Compared to 12 months ago, do you feel your overall financial situation is:
- Thirty-seven percent of those younger than 30 say their overall situations are better today than last year. Only 15 percent of those approaching retirement (50 to 64) feel likewise.
- Twenty percent of those with high school or less education feel they're better off today than last year, while 30 percent feel worse off.
- Among low earners (less than $30,000), 21 percent feel better off while 35 percent feel their overall finances are worse.
Economically, the past year did not live up to what many had expected or hoped for.
David E. Munn, CFP
Munn Wealth Management in Maumee, Ohio
Many individuals' feelings about their situation have a negative bias, whether their finances improved or not over the last 12 months. Economically, the past year did not live up to what many had expected or hoped for. That disappointment, along with media reporting, translates into a pessimistic outlook for the future. Consequently, even if a family has maintained employment, steady wages and net worth levels, the persistent uncertainty about the economy, employment and stock market, as well as unmet personal goals and expectations, make it difficult to feel good about any baby steps that may have been taken. Of course, many families have lost ground financially over the past year due to unemployment or benefit reductions. Individuals who are working again after experiencing a job loss may still be struggling to adjust to a lower income as they attempt to maintain a previous standard of living or remain handcuffed by a mortgage or previous debt.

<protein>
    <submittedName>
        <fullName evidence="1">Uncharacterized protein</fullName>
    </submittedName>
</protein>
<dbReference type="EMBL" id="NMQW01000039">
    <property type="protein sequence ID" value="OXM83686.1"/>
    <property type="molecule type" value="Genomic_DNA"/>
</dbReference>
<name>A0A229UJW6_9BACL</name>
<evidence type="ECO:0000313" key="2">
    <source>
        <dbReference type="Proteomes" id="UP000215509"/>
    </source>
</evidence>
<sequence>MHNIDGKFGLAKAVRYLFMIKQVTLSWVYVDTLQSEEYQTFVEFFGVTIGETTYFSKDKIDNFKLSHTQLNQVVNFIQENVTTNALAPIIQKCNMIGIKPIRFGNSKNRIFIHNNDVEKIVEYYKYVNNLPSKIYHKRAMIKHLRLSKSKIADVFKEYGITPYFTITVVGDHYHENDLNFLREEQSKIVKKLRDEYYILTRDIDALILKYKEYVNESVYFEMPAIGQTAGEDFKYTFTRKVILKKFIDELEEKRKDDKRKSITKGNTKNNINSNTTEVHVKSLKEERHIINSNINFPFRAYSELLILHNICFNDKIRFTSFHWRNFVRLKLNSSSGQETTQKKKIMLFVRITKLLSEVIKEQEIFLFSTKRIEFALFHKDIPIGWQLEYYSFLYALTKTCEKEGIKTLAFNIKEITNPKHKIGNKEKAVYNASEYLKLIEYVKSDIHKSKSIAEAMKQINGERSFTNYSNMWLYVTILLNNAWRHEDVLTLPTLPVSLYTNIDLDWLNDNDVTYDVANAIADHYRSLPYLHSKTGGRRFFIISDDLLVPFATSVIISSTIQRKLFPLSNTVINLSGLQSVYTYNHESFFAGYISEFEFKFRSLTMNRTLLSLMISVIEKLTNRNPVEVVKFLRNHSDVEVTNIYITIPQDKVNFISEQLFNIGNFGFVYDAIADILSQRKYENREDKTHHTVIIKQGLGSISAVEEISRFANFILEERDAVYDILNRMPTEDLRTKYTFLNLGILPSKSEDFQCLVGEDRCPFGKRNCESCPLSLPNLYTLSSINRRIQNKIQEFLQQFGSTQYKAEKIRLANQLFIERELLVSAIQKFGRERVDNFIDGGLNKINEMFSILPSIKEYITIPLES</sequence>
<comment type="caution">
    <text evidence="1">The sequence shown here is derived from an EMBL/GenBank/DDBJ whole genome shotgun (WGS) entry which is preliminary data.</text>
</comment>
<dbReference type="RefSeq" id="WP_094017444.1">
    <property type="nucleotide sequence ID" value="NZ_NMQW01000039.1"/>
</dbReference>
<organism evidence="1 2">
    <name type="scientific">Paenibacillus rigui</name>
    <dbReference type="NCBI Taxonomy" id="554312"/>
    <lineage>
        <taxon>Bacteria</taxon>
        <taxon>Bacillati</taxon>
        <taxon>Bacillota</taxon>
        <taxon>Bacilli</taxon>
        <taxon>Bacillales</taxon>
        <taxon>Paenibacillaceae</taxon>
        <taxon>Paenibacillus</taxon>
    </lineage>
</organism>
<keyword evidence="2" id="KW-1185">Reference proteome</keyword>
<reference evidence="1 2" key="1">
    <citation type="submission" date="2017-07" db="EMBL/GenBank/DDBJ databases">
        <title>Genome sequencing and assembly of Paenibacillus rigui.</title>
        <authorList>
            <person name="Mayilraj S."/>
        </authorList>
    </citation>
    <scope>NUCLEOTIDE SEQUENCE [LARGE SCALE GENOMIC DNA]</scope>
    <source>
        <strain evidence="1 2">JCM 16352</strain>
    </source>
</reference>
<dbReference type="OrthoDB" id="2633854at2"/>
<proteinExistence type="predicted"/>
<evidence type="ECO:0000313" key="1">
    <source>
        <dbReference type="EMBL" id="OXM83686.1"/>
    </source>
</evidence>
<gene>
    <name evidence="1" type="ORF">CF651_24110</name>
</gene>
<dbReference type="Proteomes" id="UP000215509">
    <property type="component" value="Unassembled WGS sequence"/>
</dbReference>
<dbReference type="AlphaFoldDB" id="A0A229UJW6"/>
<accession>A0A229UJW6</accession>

- Is refinancing worth the cost?
- Calculate how to reach retirement goals
- Pay down debt or build up savings?
- Get an emergency fund
- Can you overdo 401(k) savings?
- Top 10 investing tips for 2011